Saw it yesterday. Loved it. Just a question: why the monkey?

    • Tzctroh responded on 7 March 2018 at 11:09am

      Pointless reference to Marlene Deitrich in a similar suit (they warned us parts of this farrago happened in 30s Berlin, that was part of it, for no good reason whatsoever).

      As an aside, the scene of la Dietrich coming out of her gorilla suit is embarrassingly racist. What a reference to chose Mr Kovsky.

  93. ssiii responded on 7 March 2018 at 8:49am Reply

    Worst and most boring production I’ve EVER seen. Worst and most boring set I’ve ever seen. Worst and most boring costumes I’ve ever seen. Hated the dancing and the stupid faces they all pulled; all their stupid movements. Wanted to leave during interval but my curiosity made me stay. What a waste of money; thank goodness I didn’t pay for a Covent Garden seat. Just do it as it’s meant to be and stop trying to be clever.

  94. Luxmi responded on 7 March 2018 at 9:11am Reply

    I became a friend of the ROH, having seen brilliant productions of Romeo & Juliet and Nutcracker. I feel cheated! This production of Carmen was disappointing in the extreme. We bought seats in the box to the left of the stage and missed most of the important scenes including the final murder scene! We were instead faced with the dullest set I have ever witnessed... an empty set of gigantic stairs filling the entire stage! Leaning over the edge didn't help to see what was happening on stage!
    Despite the great choir and good orchestra, I really hated the production. What was the gorilla costume about? Shocking! Unfortunately we booked these tickets before any reviews were published.
    Anyone seeing Carmen for the first time would have left this production not really knowing what this opera is about! What a shame. I feel sorry for those who spent a lot of money on a trip of a lifetime to the Royal Opera House to see what should have been a wonderful production! Definitely won't be booking another Kosky production.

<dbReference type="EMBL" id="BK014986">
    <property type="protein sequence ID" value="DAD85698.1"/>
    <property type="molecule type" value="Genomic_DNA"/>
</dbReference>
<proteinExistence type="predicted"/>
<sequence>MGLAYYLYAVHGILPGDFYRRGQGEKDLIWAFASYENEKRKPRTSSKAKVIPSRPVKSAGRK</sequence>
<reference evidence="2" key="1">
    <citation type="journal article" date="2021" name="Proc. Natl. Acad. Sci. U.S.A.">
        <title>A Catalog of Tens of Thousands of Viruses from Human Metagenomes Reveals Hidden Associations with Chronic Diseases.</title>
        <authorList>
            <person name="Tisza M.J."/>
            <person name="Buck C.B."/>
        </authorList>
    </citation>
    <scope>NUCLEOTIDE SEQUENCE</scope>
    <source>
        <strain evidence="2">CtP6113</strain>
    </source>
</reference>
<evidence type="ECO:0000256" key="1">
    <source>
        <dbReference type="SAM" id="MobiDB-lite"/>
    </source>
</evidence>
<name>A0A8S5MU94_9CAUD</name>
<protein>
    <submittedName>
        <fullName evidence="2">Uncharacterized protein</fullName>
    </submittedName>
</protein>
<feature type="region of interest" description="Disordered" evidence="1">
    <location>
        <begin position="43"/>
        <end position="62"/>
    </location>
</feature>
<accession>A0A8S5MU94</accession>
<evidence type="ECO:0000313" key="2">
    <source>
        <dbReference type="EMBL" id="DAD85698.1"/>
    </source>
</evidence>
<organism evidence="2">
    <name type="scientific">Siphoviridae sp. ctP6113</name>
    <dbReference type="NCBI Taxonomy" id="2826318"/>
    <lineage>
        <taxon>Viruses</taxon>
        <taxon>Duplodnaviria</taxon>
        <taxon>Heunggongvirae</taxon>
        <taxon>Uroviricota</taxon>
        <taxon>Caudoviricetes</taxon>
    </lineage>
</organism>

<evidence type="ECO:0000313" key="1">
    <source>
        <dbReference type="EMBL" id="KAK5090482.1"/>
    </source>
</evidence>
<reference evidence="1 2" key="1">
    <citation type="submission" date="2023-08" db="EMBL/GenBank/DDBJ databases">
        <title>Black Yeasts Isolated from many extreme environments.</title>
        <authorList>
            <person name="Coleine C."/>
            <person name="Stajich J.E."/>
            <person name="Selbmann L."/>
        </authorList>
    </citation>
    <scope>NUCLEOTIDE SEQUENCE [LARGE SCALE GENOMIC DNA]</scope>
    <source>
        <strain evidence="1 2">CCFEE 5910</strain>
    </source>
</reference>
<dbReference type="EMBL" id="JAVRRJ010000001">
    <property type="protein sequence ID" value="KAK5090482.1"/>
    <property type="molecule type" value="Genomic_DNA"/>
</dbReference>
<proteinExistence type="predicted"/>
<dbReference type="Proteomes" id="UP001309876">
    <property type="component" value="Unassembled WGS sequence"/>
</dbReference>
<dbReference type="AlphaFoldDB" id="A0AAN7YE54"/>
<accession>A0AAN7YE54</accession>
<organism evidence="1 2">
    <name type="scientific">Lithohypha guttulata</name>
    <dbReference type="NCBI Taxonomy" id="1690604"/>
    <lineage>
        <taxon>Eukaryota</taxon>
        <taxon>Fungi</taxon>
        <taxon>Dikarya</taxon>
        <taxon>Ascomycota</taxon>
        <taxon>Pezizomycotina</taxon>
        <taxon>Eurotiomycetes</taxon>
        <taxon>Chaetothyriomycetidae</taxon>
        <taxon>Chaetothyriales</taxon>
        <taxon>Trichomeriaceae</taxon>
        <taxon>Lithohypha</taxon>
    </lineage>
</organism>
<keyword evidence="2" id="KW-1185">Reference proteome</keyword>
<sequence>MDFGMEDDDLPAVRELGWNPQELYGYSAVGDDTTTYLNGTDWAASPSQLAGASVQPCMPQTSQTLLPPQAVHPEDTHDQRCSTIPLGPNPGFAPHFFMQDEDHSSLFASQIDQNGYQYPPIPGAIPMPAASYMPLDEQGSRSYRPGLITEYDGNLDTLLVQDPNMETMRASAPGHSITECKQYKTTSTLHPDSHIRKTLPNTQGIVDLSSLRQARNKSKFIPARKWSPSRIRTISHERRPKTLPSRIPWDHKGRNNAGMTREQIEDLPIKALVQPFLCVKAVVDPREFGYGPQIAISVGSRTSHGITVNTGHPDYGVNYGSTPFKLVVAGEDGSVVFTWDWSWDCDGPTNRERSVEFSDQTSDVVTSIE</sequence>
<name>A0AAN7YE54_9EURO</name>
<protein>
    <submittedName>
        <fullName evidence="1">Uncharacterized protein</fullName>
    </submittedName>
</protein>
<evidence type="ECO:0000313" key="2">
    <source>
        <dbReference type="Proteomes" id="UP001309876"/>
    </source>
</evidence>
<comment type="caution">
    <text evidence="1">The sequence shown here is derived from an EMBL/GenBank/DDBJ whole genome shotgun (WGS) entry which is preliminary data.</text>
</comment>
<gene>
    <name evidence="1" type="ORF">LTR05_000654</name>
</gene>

• Tzctroh responded on 7 March 2018 at 11:30am

      The gorilla is a reference to 30s Berlin, is reminiscent of a scene in a film in which Marlene Dietrich starts a cabaret performance emerging from a similar suit.

      The Dietrich film is not much better, grotesque and I think quite racist, worth watching it in youtube to see if deviating so far away from the essence of Carmen was actually a wise idea.

  95. Gabrielle Attwater responded on 7 March 2018 at 10:08am Reply

    Watched live screening of Carmen last night. An absolute stinker. Dreadful. Tedious. Unemotional. Amazed the stairs were allowed from a Health and Safety point of view. Couldn’t wait to go home. Has left
    us feeling angry. Such a shame as we’re opera lovers.

  96. Dennis Redmond responded on 7 March 2018 at 11:24am Reply

    Saw it in Birmingham what a fabulous spectacle- take little notice of other comments. This was superb well done ROH another winner

  97. CathyO responded on 7 March 2018 at 11:42am Reply

    I absolutely loved the production - however, as I was seated on the upper slips (left) could somebody please tell me what happened during the final murder scene which everybody laughed at?! That is my only complaint; is it really necessary to ensure that a large number of people cannot see the finale?!! Please tell me what happened!!!!!

  98. Paddy O'Farrell responded on 7 March 2018 at 12:12pm Reply

    This set could have been in London, Paris or British West Hartlepool.
    Sorry, don't do contemporary!

  99. Michel Laines responded on 7 March 2018 at 12:15pm Reply

    Where can I find the narrative about women at the beginning?

  100. Martin responded on 7 March 2018 at 12:17pm Reply

    What a disappointing evening!
    How can you make Carmen this tedious? Why take an opera that is quintessentially about passion and drop it into a bleak no man's land somewhere between Berlin, Paris and Seville?
    The whole thing seemed rather flat - I thought the point of opera was to combine theatre and music to provoke heightened emotions amid a flood of wonderful singing. How passé, it appears.